Roger Chou, MD; Tracy Dana, MLS; Ian Blazina, MPH; Monica Daeges, BA; Christina Bougatsos, MPH; Thomas L. Jeanne, MD, MPH
Disclaimer: The investigators are solely responsible for the content and the decision to submit the manuscript for publication. The views expressed here do not represent and should not be construed to represent a determination or policy of the AHRQ or the U.S. Department of Health and Human Services.
Disclosures: The authors report a contract with the AHRQ during the conduct of the study. Disclosures can also be viewed at www.acponline.org/authors/icmje/ConflictOfInterestForms.do?msNum=M16-0946.
Editors' Disclosures: Christine Laine, MD, MPH, Editor in Chief, reports that she has no financial relationships or interests to disclose. Darren B. Taichman, MD, PhD, Executive Deputy Editor, reports that he has no financial relationships or interests to disclose. Cynthia D. Mulrow, MD, MSc, Senior Deputy Editor, reports that she has no relationships or interests to disclose. Deborah Cotton, MD, MPH, Deputy Editor, reports that she has no financial relationships or interest to disclose. Jaya K. Rao, MD, MHS, Deputy Editor, reports that she has stock holdings/options in Eli Lilly and Pfizer. Sankey V. Williams, MD, Deputy Editor, reports that he has no financial relationships or interests to disclose. Catharine B. Stack, PhD, MS, Deputy Editor for Statistics, reports that she has stock holdings in Pfizer and Johnson & Johnson.
Reproducible Research Statement: Study protocol: Available at www.uspreventiveservicestaskforce.org/Page/Document/final-research-plan98/statin-use-in-adults-preventive-medication1. Statistical code: Not applicable. Data set: Full report available at www.uspreventiveservicestaskforce.org/Page/Document/UpdateSummaryDraft/statin-use-in-adults-preventive-medication1?ds=1&s=statin.
Requests for Single Reprints: Roger Chou, MD, Pacific Northwest Evidence-Based Practice Center, Oregon Health & Science University, 3181 Southwest Sam Jackson Park Road, Mail Code: BICC, Portland, OR 97239; e-mail, email@example.com.
Current Author Addresses: Dr. Chou, Ms. Dana, Mr. Blazina, and Ms. Bougatsos: Pacific Northwest Evidence-Based Practice Center, Oregon Health & Science University, 3181 Southwest Sam Jackson Park Road, Mail Code: BICC, Portland, OR 97239.
Ms. Daeges: 1505 Duke University Road, Unit 7D, Durham, NC 27701.
Dr. Jeanne: 2841 Southeast Tibbetts Street, Apartment B, Portland, OR 97202.
Author Contributions: Conception and design: R. Chou, T.L. Jeanne.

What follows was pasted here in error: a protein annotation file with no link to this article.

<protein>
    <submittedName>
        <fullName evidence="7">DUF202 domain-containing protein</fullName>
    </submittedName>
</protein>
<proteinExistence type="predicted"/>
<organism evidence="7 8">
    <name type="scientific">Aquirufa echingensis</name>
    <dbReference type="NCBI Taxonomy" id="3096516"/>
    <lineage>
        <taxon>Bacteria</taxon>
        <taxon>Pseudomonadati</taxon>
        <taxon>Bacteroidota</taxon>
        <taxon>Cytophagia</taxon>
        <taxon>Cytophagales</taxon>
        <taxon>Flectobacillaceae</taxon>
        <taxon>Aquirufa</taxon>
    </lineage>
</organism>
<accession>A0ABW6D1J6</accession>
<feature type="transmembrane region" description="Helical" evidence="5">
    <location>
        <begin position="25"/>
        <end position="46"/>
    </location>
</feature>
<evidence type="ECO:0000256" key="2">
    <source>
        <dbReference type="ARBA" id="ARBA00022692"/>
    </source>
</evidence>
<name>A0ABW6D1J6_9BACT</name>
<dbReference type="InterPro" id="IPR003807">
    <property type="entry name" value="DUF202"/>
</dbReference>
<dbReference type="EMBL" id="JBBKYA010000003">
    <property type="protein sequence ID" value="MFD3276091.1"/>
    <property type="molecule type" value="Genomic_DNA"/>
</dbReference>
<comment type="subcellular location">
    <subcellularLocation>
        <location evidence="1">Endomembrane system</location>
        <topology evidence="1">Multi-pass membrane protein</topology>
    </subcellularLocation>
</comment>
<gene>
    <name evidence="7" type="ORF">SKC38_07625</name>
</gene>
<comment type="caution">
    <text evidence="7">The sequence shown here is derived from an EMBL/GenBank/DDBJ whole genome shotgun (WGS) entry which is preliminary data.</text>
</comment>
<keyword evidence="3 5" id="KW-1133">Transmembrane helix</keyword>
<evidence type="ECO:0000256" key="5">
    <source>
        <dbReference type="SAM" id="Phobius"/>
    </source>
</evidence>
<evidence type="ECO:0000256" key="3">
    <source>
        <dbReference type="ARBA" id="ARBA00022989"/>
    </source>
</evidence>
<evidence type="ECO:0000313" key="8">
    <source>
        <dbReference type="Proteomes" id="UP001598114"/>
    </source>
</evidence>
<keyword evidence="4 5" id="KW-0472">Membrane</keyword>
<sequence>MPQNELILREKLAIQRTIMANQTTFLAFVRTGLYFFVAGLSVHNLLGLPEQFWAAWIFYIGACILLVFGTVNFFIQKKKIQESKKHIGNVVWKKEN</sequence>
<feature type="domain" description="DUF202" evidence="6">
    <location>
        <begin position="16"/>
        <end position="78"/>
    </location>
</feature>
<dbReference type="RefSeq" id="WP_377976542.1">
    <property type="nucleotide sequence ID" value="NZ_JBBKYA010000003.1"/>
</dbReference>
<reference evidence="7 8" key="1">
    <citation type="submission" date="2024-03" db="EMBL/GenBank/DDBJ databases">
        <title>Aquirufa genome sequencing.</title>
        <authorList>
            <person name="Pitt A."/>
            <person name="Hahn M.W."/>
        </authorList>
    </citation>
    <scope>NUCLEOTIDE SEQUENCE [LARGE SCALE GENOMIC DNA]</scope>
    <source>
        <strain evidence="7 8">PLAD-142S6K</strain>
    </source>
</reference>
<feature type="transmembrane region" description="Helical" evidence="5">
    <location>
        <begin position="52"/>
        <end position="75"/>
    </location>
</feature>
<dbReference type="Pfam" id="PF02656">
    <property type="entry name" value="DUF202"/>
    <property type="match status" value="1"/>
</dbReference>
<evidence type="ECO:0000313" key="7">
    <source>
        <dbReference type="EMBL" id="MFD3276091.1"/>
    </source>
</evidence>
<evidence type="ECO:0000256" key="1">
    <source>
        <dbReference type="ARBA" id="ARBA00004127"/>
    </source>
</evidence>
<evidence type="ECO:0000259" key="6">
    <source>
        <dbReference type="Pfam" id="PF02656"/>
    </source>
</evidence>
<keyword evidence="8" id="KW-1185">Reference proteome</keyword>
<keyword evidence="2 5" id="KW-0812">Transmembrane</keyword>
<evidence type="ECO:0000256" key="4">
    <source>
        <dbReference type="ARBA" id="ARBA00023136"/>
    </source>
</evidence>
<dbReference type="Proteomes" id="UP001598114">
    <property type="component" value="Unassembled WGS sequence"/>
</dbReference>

Analysis and interpretation of the data: R. Chou, T. Dana, I. Blazina, C. Bougatsos, T.L. Jeanne.
Drafting of the article: R. Chou, C. Bougatsos, T.L. Jeanne.
Critical revision for important intellectual content: R. Chou, I. Blazina.
Final approval of the article: R. Chou, T. Dana, I. Blazina, M. Daeges, C. Bougatsos, T.L. Jeanne.
Provision of study materials or patients: M. Daeges.
Obtaining of funding: R. Chou.
Administrative, technical, or logistic support: T. Dana, I. Blazina, M. Daeges, C. Bougatsos.
Collection and assembly of data: R. Chou, I. Blazina, M. Daeges, C. Bougatsos.
Dyslipidemia may occur in younger adults (defined as persons aged 21 to 39 years) and is an important risk factor for cardiovascular disease. Screening might identify younger adults with asymptomatic dyslipidemia who may benefit from lipid-lowering therapies.
To update the 2008 U.S. Preventive Services Task Force review on dyslipidemia screening in younger adults.
The Cochrane Central Register of Controlled Trials, the Cochrane Database of Systematic Reviews, and MEDLINE through May 2016, and reference lists.
Randomized, controlled trials; cohort studies; and case–control studies on screening for or treatment of asymptomatic dyslipidemia in adults aged 21 to 39 years.
The plan was for 1 investigator to abstract data and a second to check their accuracy, and for 2 investigators to independently assess study quality; however, no studies met the inclusion criteria.
No study evaluated the effects of lipid screening versus no screening, treatment versus no treatment, or delayed versus earlier treatment on clinical outcomes in younger adults. In addition, no study evaluated the diagnostic yield of alternative screening strategies (such as targeted screening of persons with a family history of hyperlipidemia vs. general screening) in younger adults.
No direct relevant evidence.
Direct evidence on the benefits and harms of screening for or treatment of dyslipidemia in younger adults remains unavailable. Estimating the potential effects of screening for dyslipidemia in this population requires extrapolation from studies performed in older adults.
Agency for Healthcare Research and Quality.
Chou R, Dana T, Blazina I, et al. Screening for Dyslipidemia in Younger Adults: A Systematic Review for the U.S. Preventive Services Task Force. Ann Intern Med. 2016;165:560–564. [Epub ahead of print 9 August 2016]. doi: 10.7326/M16-0946
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Published: Ann Intern Med. 2016;165(8):560-564.
Published at www.annals.org on 9 August 2016
Cardiology, Coronary Risk Factors, Dyslipidemia.
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Print ISSN: 0003-4819 | Online ISSN: 1539-3704
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